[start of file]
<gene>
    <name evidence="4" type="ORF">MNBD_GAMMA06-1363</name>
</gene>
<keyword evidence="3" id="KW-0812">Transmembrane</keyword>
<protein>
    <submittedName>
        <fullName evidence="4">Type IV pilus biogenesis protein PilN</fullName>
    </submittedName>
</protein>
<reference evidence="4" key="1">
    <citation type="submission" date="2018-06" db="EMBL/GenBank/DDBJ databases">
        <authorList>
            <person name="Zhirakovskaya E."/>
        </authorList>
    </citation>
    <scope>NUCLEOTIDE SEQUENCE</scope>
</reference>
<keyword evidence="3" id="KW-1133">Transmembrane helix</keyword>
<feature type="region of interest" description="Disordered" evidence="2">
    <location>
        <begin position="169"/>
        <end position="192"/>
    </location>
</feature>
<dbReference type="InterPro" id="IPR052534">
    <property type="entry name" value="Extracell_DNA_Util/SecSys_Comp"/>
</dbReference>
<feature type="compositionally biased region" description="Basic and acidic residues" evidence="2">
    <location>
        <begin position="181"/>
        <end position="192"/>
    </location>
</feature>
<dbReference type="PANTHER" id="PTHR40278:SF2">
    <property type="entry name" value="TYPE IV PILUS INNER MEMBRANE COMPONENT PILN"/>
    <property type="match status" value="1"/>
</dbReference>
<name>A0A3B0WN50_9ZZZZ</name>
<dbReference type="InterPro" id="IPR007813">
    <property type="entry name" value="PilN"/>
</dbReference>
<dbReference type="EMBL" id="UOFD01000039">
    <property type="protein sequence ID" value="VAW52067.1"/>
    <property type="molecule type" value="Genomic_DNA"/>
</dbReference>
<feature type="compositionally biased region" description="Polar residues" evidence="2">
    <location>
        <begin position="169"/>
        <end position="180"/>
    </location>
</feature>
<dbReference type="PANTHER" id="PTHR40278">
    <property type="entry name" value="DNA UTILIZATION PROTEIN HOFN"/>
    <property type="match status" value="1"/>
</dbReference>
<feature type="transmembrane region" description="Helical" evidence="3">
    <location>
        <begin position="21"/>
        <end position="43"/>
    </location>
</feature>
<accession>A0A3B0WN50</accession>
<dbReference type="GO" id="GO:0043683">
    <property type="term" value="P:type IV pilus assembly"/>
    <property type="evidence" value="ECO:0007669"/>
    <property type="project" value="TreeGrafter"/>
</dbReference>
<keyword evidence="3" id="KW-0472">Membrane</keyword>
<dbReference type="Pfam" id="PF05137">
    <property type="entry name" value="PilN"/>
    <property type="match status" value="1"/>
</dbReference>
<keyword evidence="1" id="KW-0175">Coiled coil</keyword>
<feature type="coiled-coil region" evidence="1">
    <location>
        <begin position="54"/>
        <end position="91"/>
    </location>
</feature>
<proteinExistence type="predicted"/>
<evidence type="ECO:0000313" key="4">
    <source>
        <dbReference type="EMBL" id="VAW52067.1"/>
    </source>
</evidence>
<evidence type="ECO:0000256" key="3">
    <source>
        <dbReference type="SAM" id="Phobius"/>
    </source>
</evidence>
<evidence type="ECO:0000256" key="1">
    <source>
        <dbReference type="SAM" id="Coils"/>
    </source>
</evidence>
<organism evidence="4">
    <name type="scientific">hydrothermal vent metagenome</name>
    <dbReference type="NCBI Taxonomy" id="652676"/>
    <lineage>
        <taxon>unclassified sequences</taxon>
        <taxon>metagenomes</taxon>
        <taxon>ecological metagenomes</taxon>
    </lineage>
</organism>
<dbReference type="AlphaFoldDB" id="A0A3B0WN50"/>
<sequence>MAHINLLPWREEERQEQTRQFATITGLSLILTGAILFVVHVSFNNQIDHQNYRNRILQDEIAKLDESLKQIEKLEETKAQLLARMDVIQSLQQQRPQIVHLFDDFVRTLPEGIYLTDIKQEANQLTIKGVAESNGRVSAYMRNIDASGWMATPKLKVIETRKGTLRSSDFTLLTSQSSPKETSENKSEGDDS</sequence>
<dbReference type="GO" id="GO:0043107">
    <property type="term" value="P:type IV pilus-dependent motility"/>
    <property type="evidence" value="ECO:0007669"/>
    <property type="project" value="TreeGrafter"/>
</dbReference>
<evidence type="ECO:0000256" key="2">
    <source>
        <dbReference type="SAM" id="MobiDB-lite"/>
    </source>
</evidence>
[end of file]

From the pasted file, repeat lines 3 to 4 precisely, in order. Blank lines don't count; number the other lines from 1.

</gene>
<keyword evidence="3" id="KW-0812">Transmembrane</keyword>